And, as a byproduct of blaming me for the bad things that happen to me, it has had a direct effect on me. I hate leaving the house and, when I do, I’m wearing the Mister’s sweat pants, his coat, and his t-shirts, with two giant dogs in tow. I’m always feeling like it’s my fault – even after I’ve written countless times about how it’s no one’s fault but the person who does the harassing – and that I shouldn’t be wearing such a form fitting pair of pants/that skirt/that jacket/that t-shirt in the first place… but I want to wear it. I’ve earned the ability to look the way I do in it, and I have the right to wear what I please!

That intersection of earning the body I have and a fear of “inviting” – whatever the hell that means – harassment has resulted in me hiding in my bedroom. Ever since I moved here. Literally. I rarely go out, and if I do, I’ve got the almost-hubby with me. I have a gym in Brooklyn Heights and Midtown to escape to… and I fear even leaving my house to get there. As a young girl growing up in a predominately-Black environment, you learn early on that “outside” is no place for you to feel safe. You equate “away from outdoors” with safety pretty quickly. If being followed by two men who’s parents never taught them boundaries makes you uncomfortable, well… you don’t have to deal with that when you’re inside. If you’re horrified by the sight of old ass pedophiles looking for young girls to snatch up, asking them if “they want a ride,” then you don’t have to deal with that when you’re inside. Bothered by the number of times strange men feel comfortable demanding your attention? Go inside. Highly unlikely to find strange men there.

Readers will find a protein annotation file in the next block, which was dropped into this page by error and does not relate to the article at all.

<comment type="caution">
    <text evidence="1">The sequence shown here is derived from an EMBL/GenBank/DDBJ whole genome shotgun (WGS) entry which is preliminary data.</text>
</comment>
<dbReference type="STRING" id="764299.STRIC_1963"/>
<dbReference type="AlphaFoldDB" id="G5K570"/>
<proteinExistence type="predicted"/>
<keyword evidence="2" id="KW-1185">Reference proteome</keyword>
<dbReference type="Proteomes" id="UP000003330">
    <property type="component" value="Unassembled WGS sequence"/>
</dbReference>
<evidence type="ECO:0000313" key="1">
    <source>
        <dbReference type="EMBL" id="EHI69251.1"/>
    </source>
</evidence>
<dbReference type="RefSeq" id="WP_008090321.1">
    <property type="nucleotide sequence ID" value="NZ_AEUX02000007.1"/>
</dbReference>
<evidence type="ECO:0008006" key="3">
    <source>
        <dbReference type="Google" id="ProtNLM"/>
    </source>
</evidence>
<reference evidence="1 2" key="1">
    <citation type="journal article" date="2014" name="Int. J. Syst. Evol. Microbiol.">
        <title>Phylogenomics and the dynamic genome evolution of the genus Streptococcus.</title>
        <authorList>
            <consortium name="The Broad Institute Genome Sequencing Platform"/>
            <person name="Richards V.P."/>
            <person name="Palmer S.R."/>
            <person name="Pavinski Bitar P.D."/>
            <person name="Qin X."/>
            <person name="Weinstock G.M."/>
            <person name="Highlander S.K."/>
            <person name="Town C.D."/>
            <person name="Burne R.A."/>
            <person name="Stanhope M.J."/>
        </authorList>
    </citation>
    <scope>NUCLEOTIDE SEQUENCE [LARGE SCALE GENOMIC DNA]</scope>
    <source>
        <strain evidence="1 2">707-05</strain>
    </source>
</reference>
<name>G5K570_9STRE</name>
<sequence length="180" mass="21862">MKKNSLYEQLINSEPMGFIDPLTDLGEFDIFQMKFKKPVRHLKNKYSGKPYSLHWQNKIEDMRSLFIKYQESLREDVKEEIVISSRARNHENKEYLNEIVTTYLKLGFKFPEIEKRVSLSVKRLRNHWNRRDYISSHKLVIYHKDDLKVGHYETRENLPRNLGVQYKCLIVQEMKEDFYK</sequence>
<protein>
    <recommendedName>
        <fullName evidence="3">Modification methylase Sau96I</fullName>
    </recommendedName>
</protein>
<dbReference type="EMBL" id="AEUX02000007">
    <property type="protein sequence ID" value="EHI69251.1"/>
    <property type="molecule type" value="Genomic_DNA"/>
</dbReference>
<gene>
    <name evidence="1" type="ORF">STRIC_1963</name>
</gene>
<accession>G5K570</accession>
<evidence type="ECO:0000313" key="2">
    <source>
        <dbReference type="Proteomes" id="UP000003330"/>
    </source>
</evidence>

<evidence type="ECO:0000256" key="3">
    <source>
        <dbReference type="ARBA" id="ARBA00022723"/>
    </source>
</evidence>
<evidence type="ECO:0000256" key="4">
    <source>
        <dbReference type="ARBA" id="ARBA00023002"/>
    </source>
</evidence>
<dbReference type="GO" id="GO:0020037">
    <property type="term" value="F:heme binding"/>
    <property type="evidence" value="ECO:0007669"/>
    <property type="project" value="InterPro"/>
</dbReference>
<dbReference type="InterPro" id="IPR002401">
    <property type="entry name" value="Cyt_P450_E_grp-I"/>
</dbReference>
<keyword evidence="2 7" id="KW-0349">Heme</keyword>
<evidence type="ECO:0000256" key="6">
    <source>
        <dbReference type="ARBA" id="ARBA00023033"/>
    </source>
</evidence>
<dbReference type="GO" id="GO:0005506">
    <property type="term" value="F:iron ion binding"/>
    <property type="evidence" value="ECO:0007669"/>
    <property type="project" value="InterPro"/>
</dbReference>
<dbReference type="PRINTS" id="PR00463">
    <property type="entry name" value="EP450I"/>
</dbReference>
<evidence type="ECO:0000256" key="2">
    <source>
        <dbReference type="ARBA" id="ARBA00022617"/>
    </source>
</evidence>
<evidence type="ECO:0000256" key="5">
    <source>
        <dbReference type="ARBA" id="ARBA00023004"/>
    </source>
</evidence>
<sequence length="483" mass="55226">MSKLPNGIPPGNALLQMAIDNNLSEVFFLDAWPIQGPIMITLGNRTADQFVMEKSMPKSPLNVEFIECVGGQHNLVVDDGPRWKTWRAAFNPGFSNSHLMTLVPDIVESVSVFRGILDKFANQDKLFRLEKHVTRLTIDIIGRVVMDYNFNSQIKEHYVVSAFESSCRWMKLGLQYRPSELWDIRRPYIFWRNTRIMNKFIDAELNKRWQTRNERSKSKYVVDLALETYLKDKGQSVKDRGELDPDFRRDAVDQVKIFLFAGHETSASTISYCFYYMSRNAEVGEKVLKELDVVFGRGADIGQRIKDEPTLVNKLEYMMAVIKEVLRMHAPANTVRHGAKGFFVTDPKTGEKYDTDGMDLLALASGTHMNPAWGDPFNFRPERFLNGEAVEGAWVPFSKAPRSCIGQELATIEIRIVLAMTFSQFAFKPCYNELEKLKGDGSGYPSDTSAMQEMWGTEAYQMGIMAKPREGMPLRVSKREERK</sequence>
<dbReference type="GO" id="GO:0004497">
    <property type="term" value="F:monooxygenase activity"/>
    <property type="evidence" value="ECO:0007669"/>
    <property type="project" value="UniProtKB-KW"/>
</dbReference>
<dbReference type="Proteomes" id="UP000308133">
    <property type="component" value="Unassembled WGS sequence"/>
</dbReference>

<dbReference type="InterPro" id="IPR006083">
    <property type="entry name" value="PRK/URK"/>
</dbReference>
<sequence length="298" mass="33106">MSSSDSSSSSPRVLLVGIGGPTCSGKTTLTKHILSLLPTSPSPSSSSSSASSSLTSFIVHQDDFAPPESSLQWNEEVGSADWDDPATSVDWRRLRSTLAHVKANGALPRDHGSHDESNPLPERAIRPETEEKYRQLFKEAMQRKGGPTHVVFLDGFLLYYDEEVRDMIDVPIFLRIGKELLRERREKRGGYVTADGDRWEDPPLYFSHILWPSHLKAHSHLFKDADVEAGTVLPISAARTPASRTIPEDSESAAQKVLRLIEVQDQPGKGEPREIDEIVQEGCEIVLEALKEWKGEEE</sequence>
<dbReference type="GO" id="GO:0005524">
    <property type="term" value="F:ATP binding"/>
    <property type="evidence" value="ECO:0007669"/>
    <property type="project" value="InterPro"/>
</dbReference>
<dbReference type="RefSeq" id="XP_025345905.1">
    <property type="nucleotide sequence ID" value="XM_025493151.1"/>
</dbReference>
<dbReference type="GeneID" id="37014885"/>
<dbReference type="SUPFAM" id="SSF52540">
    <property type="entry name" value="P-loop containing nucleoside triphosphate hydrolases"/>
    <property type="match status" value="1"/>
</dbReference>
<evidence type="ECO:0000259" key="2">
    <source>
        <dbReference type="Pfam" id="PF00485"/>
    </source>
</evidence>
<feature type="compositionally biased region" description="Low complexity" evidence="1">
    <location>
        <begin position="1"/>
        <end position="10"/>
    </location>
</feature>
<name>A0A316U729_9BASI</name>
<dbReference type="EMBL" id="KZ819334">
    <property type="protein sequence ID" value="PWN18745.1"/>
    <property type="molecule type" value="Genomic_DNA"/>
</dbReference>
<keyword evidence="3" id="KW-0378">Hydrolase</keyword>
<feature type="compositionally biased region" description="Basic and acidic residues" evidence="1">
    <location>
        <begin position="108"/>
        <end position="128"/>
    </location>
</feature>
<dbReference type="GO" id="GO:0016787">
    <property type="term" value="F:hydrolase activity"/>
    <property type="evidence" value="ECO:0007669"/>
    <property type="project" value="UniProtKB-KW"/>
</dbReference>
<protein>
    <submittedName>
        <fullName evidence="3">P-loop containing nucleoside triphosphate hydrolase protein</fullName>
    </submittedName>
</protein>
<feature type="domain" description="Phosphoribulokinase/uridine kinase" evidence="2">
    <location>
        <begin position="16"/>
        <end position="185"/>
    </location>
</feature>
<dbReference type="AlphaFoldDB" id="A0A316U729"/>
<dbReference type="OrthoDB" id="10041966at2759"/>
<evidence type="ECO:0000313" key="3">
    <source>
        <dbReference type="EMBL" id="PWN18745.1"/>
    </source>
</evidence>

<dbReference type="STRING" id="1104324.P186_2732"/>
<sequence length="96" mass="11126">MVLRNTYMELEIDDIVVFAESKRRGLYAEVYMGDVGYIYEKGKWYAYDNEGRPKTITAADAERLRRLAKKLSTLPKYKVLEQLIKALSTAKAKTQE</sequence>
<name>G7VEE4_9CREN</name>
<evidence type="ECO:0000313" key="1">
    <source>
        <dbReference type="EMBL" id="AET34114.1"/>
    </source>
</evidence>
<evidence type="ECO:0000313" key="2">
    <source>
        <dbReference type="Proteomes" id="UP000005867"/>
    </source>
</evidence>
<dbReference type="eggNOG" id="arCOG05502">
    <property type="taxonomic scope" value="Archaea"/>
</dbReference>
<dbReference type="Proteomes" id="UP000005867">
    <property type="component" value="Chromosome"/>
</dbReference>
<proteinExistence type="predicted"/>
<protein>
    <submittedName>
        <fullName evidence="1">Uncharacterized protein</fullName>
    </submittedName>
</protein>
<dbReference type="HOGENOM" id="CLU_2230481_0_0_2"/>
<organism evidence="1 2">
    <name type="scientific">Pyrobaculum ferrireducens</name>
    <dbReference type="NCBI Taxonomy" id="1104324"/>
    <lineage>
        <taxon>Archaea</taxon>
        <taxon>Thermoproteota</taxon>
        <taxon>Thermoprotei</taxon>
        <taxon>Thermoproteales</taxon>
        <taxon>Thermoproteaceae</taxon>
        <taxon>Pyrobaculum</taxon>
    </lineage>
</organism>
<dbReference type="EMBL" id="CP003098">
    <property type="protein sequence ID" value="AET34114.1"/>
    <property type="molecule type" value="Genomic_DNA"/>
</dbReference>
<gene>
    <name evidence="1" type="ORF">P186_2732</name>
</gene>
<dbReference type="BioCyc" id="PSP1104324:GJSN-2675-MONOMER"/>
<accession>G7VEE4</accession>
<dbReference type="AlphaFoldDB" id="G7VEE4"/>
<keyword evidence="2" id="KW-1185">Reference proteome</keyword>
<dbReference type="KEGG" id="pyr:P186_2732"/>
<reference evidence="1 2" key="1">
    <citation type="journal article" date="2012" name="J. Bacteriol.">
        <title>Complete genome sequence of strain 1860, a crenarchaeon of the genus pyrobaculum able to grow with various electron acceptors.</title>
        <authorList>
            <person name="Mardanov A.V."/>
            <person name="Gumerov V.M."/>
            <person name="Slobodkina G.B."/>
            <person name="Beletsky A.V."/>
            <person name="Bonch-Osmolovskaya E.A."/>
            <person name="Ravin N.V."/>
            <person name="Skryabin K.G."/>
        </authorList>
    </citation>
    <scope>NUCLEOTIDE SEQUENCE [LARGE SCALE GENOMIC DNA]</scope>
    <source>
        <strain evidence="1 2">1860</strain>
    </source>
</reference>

And, worried about having your safe haven of “inside” invaded? Well, that’s what the two big ass dogs are for. Sala? Sala answers the door before I do, and while the UPS guy knows Sala… a strange man does not. Sushi? Well, Sushi barks softly and carries a big bite.

I’m sorry to say this, but it’s just not safe in the hood for Black girls… or those of us who were, once, Black girls. Or any girls, for that matter. The politics are so far from being equally beneficial that Black girls will never see the privilege of peace from sexual violence (or the threat of such) that most men have. The police are rarely there. The men aren’t there to “police” the behavior – as I’ve said before, it’s not even a matter of “Do you not respect this beautiful Black queen, my brother?” it’s simply “Dang, dude, just chill. That’s not how you talk to women.” – and provide even a modicum of safety. The women aren’t even there – if they live in that neighborhood and know how bad it is? Chances are, they’re keeping their asses in the house, too. How many of us, as minors, weren’t allowed outside? They’re trying to keep their children in the house, too… it isn’t until we’re teenagers that we start feeling entitled to roam those great outdoors and screw it all up.